We, Heads of State and Government, have gathered at United Nations Headquarters in New York from 6 to 8 September 2000, at the dawn of a new Millennium, to reaffirm our faith in the Organization and its Charter as indispensable foundations of a more peaceful, prosperous and just world.
We recognize that, in addition to our separate responsibilities to our individual societies, we have a collective responsibility to uphold the principles of human dignity, equality and equity at the global level. As leaders we have a duty, therefore, to all the world's people, especially the most vulnerable and, in particular, the children of the world, to whom the future belongs. . . .
AdvertisementWe will spare no effort to free our fellow men, women and children from the abject and dehumanizing conditions of extreme poverty, to which more than a billion of them are currently subjected. We are committed to making the right to development a reality for everyone, and to freeing the entire human race from want. . . .
We resolve, therefore, to create an environment -- at the national and global levels alike -- which is conducive to development and to the elimination of poverty. . . .
We resolve further:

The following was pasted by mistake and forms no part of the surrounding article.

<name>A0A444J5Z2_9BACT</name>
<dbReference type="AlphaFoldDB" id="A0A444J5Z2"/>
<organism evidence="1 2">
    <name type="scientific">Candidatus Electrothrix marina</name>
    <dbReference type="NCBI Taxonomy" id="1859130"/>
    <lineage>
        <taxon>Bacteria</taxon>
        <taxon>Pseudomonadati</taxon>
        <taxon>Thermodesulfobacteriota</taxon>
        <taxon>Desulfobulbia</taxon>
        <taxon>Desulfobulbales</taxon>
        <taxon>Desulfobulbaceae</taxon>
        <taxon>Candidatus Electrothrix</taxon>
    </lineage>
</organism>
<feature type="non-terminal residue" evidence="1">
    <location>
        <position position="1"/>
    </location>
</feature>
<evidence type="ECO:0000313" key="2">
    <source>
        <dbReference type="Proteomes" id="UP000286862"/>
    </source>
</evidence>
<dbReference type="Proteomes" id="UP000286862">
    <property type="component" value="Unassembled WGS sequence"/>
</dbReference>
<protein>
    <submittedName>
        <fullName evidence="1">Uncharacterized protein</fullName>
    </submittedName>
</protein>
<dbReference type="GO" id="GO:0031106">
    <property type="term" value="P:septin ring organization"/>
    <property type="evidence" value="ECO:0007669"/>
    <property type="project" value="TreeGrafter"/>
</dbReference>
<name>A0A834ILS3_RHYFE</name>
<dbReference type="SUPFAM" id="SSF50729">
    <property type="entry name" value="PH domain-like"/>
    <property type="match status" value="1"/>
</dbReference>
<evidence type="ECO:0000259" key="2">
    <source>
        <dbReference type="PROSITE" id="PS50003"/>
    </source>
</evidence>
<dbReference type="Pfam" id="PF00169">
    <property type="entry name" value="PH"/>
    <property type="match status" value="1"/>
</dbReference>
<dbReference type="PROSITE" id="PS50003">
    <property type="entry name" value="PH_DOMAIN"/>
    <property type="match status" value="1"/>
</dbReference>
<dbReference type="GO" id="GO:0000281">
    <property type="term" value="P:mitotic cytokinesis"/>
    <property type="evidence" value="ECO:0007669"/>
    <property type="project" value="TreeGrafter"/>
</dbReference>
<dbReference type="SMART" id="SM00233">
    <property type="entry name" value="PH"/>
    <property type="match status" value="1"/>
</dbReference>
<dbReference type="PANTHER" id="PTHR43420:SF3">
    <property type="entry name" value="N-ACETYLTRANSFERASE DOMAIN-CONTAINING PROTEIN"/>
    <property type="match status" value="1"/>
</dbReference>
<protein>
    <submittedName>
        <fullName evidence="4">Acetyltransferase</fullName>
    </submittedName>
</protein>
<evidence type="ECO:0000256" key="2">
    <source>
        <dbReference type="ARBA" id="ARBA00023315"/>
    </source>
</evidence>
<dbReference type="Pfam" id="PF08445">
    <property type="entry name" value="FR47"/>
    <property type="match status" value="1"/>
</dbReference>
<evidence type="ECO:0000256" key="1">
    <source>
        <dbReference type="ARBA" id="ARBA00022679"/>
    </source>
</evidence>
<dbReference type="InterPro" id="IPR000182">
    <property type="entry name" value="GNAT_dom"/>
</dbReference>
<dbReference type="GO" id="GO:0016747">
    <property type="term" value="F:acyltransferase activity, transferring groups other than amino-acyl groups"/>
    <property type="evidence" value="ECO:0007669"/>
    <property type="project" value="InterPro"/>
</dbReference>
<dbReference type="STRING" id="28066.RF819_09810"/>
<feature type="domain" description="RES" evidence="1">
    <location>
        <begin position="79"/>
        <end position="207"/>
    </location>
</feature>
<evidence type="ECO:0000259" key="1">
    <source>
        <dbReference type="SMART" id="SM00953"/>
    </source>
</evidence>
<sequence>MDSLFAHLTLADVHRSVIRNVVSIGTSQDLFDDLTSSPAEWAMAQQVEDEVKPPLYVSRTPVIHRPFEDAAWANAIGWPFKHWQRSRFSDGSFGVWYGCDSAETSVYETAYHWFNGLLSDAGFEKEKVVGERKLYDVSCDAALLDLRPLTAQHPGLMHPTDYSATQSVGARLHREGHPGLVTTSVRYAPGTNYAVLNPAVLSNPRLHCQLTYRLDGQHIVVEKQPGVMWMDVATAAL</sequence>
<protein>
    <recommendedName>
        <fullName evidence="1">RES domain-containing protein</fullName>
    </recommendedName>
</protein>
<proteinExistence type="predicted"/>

- To have, by [the year 2015] halted, and begun to reverse, the spread of HIV/AIDS, the scourge of malaria and other major diseases that afflict humanity.
- To provide special assistance to children orphaned by HIV/AIDS. . . .
- To promote gender equality and the empowerment of women, as effective ways to combat poverty, hunger, and disease and to stimulate development that is truly sustainable.
- To encourage the pharmaceutical industry to make essential drugs more widely available and affordable by all who need them in developing countries.
- To develop strong partnerships with the private sector, and with civil society organizations, in pursuit of development and poverty eradication . . .
- To help Africa build up its capacity to tackle the spread of the HIV/AIDS pandemic and other infectious diseases.